Fears linger on survival of startups

Saturday, June 25th, 2022 04:30 | By
Kune Foods founder Robin Reecht

Funding for Kenyan start-ups is projected to hit Sh100 billion in the next three years but survival rate concerns are causing jitters within the sector.

It is estimated that in the first three months of 2022 Kenyan startups raised Sh48 billion in venture capital compared to Sh41 billion same period in 2021.

According to Go Gaga Experiential chief executive Norah Muthoni Mumo, most of the incoming cash is going to fund firms  in the area of payments and remittances.

“The payment and remittances sector addresses a huge fundamental issue of how to pay and get paid affordably  and investors prefer reputable spaces to do so,” she said.

Success rate concerns

Unfortunately, the success rate of these firms is raising concerns as several startups close shop. The most recent being Kune Foods which raised Sh100 million at the idea stage, but has since shut down.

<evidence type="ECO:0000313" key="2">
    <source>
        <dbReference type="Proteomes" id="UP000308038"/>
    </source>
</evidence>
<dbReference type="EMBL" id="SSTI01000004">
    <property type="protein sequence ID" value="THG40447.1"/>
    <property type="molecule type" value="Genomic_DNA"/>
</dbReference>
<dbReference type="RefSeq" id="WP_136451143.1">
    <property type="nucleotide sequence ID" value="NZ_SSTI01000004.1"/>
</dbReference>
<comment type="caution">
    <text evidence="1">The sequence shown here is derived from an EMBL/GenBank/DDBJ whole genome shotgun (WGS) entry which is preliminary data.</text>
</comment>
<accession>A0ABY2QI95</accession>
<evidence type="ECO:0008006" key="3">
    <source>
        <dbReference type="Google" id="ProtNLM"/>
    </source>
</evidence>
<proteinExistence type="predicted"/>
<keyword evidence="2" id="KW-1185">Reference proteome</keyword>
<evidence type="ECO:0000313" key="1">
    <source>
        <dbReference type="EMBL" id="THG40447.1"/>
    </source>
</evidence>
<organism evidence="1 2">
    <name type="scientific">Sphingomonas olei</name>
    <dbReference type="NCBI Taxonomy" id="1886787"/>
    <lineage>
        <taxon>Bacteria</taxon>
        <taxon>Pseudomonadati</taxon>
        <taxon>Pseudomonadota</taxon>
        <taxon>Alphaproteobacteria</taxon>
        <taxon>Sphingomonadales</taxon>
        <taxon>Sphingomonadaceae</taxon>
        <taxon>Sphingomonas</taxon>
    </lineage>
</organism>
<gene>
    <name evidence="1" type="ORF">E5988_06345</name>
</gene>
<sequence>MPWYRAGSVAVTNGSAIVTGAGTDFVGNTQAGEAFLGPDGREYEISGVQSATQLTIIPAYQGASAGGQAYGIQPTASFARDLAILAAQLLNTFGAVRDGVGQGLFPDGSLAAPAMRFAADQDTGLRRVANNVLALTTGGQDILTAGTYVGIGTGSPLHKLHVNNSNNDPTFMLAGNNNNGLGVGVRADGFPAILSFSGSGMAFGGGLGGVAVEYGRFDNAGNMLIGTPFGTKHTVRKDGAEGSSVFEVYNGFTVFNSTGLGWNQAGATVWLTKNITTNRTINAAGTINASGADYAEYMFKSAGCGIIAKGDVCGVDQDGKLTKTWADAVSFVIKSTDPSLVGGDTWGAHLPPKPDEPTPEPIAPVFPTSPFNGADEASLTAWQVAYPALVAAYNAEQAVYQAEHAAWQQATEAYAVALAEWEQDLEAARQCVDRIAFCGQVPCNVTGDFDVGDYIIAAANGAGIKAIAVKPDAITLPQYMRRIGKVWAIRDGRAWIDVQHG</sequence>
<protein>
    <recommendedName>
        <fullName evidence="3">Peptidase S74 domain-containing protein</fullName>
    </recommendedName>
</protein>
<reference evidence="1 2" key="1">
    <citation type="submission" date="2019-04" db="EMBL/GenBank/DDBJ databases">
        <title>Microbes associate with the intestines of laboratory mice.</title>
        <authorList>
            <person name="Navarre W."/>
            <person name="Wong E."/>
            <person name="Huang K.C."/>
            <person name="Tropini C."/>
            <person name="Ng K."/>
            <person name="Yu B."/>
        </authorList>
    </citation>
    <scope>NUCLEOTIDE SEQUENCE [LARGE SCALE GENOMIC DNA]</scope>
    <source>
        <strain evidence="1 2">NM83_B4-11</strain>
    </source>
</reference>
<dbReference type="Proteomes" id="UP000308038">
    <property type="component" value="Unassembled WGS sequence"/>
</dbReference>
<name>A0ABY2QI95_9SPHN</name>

Kune Foods joins among others Swvl and Safeboda as the latest major startups to run into whirlwinds with the cost of doing business rising.

Kune Foods founder Robin Reecht said in a statement on Wednesday that the closure was due to the tough economic times.

He noted that despite offering food at an affordable price of around Sh352, their sales recorded an all-time low, dimming their fortunes.

“With the current economic downturn and investment markets tightening up, we were unable to raise our next round. Coupled with rising food costs deteriorating our margins, we just couldn’t keep going,” he stated.

“Businesses failing happens daily. The death rate is even higher for startups, in any country, the Kenyan startup ecosystem isn’t exempted. Kune failing is a normal thing! What we need to discuss is local founders getting pre-seed funding to also experiment. That is the issue,” said Sheila Birgen startup coach and mentor at Pan-African Innovation Community.

Less than a month ago, Egyptian ride-hailing service, Swvl suspended the daily intra-city rides in Kenya beginning June 3 citing the global economic downturn. Ugandan motorcycle ride-hailing company SafeBoda also terminated operations in Kenya after only two years in the country, citing the negative impact of Covid-19 on business.

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